In the summer of 1931 – probably in early August – at the Paris Colonial Exhibition (Exposition coloniale internationale), Antonin Artaud observed a performance given by dancers and musicians from Bali. He had a revelation. In the dances of the Balinese he saw the sources of theater, a pure and autonomous art, not appropriated by literature or psychology. Very quickly, on October 1, Artaud published an enthusiastic review of the performances in the columns of Nouvelle revue française (Artaud 1931). This review, expanded and much revised, was the earliest text that Artaud included in his book Le théâtre et son double (The Theatre and Its Double) (Artaud 1938). Perhaps it was those artists from Bali who inspired one of the most important theater manifestos in the history of Western culture, a summons to a performative revolution and a call to give the theater back to the performers.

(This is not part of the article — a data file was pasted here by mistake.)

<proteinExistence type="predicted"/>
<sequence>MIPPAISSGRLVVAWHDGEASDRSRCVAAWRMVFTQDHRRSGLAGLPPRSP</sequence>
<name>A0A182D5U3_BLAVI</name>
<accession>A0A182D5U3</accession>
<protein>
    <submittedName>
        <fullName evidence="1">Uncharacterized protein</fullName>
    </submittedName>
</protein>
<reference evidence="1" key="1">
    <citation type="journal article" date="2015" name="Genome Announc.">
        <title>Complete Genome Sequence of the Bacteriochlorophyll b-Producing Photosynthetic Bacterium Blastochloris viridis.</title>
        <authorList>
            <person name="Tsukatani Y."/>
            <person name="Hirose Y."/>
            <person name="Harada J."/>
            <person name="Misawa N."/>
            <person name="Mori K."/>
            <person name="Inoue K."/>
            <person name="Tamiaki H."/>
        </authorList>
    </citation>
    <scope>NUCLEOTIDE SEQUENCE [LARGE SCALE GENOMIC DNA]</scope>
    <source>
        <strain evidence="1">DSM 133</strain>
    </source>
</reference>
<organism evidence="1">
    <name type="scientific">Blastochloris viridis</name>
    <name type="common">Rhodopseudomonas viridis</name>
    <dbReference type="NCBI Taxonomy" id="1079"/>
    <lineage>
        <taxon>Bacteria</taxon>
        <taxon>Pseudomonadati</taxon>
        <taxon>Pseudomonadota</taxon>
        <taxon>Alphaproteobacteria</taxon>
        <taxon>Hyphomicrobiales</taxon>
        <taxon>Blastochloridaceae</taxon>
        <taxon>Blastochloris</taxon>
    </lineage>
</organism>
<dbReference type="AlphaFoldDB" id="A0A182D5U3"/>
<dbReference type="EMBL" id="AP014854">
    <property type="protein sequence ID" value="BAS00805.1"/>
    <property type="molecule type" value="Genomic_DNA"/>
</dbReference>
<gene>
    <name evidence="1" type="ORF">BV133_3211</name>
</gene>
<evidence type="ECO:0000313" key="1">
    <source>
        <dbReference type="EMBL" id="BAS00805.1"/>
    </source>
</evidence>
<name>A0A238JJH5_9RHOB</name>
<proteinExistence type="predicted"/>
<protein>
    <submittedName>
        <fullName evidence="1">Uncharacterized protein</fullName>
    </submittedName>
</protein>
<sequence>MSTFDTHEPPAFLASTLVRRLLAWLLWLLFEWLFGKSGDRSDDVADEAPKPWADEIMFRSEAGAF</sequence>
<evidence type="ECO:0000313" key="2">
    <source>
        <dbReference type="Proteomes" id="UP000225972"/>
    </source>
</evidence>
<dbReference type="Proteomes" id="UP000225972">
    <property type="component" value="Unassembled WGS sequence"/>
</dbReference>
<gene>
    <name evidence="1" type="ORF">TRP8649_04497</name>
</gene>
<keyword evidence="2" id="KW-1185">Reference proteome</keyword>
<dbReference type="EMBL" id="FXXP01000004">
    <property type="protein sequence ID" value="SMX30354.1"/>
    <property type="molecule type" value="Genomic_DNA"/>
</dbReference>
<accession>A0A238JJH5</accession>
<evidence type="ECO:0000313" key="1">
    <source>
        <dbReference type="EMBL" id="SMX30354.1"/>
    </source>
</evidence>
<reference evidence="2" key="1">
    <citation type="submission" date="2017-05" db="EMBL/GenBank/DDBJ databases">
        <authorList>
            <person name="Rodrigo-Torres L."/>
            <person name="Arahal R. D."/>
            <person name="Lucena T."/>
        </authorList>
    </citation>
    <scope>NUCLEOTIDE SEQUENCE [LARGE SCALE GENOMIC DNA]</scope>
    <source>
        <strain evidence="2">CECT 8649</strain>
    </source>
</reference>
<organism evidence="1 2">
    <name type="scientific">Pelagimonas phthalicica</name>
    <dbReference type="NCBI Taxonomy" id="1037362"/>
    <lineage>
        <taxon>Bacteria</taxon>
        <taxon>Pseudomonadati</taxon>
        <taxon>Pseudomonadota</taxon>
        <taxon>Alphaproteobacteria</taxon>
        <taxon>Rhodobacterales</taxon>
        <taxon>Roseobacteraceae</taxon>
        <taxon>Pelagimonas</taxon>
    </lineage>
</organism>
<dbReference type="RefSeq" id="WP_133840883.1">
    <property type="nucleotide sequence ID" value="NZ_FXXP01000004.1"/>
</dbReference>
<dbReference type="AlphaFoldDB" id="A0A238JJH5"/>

Almost a century later, I experienced an equally powerful jolt watching Balinese performances on Bali itself in the summer of 2009. After eight decades the art was still alive and fresh, and its effect in its true context of tropical nature seemed to me amazingly powerful. My experience, just like Artaud’s, was connected with a source, a point of origin; I was enraptured, though I did not understand much. My rapture was aroused by the pure performativity or the theatricality of the shows. I was dazzled by the wealth of performative practices cultivated and continually re-discovered by the Balinese....
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